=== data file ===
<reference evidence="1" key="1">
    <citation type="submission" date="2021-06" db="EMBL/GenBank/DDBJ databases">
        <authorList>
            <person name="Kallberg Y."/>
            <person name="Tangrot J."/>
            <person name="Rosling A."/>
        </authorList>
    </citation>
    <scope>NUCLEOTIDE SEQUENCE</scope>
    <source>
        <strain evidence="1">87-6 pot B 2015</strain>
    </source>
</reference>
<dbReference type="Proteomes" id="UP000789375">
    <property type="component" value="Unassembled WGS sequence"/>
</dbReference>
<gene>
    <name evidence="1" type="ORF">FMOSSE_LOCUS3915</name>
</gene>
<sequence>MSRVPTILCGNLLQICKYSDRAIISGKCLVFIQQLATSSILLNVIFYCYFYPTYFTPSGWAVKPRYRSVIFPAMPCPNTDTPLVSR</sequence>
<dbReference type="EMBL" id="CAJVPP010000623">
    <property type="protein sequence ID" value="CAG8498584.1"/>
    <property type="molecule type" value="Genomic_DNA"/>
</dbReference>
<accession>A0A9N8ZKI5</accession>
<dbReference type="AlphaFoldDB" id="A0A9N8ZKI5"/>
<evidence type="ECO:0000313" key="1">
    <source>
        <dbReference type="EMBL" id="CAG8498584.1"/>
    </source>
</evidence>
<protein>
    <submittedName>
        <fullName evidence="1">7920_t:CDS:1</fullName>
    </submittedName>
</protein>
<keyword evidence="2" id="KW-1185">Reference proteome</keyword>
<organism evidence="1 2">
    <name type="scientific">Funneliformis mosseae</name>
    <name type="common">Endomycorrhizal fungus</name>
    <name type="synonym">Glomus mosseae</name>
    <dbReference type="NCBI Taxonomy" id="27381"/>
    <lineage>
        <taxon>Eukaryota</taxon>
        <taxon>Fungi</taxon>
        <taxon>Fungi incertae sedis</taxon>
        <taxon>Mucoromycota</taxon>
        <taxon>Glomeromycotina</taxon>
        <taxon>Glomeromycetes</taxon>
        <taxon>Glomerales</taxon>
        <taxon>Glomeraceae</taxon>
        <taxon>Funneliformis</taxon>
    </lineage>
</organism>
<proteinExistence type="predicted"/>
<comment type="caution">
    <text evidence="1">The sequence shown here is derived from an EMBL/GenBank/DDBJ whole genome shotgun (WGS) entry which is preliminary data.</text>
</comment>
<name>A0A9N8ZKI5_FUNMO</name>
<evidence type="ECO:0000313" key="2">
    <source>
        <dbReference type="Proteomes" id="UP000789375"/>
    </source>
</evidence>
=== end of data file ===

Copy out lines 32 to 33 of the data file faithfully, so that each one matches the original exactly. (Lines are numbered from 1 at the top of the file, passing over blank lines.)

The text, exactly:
<protein>
    <submittedName>